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Budget fails workers on pay

Budget fails workers on pay

Ahead of any budget there is much anticipation about what will be in it and what won’t. The government failed miserably to manage expectations on a number of fronts this year.



Despite representations from workers and trade unions, and the government making overtures about its intention to move away from the 1% pay cap, the budget has failed to say anything about public sector workers who are not covered by a pay review body.

This is bitterly disappointing for the 55% - nearly 3 million workers in total - of the public sector who aren’t covered by a pay review organisation.

Once again, in many cases, these people are left dealing with a huge amount of uncertainty on how their finances will stretch from month to month.

Even if a pay review body does recommend an increase the Office for Budget Responsibility is assuming that any increase in pay will come from cuts made to department budgets, rather than an injection of funding.

Write to your MP on the public sector pay cap

Mike Clancy, Prospect general secretary said:

“Workers can not have been clearer in the run up to this budget that they need a pay rise.

“The government has squandered an opportunity to listen and completely ignored the views and experience of the labour market. As private and public sector wages continue to stagnate the government has turned a blind eye to a growing problem.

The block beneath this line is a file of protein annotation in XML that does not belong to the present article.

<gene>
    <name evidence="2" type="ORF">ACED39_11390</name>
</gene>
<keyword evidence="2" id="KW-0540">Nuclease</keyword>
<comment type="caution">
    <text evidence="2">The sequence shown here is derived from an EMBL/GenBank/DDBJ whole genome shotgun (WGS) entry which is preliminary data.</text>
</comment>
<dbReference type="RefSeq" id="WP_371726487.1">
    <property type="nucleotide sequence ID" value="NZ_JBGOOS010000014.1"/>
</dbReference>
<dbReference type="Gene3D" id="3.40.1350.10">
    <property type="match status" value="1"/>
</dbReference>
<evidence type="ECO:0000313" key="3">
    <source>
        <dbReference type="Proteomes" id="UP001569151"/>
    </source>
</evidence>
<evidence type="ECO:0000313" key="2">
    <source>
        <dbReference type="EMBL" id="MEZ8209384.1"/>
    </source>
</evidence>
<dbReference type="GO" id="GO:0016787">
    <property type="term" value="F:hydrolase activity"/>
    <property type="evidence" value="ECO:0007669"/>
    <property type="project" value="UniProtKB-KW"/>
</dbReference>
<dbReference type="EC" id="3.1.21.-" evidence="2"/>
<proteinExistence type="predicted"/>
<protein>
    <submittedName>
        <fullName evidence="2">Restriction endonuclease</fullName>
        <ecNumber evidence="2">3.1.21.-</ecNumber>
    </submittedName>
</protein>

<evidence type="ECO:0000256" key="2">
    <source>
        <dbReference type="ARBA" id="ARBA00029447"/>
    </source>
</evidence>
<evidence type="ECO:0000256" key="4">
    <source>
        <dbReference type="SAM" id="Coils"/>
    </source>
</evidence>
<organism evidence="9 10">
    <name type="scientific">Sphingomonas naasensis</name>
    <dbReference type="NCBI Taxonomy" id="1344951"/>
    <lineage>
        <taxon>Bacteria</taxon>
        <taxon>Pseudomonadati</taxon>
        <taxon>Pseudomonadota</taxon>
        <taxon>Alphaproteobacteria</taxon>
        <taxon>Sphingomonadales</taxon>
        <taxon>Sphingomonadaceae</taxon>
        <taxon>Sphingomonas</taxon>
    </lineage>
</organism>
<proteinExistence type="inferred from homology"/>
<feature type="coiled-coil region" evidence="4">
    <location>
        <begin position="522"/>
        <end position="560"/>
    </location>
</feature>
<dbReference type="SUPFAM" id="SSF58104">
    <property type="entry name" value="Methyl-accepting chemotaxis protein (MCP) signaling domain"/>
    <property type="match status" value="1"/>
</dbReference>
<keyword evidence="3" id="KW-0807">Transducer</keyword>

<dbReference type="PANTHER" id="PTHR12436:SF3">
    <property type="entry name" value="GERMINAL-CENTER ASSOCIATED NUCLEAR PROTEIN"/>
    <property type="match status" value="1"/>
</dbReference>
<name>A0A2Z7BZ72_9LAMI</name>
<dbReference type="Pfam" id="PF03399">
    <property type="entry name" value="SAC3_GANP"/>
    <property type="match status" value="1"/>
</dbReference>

“The Chancellor has failed to listen to the public and continues to ignore the facts – public sector workers pay has dropped by 15 per cent in real terms over the last seven years.

“A vague commitment to listen to Pay Review Bodies is no where near enough. 55% of public sector workers are not covered by a pay review body and without the promise of new money any pay rise seems very far off.

“Public sector workers need a pay rise, but instead the Chancellor has condemned them to years of dealing with problems of recruitment, retention and morale.

“Every single public sector worker has shouldered cuts to staffing levels and services alongside falling real pay. This is unacceptable and we will be campaigning tirelessly to get the pay cap lifted.”

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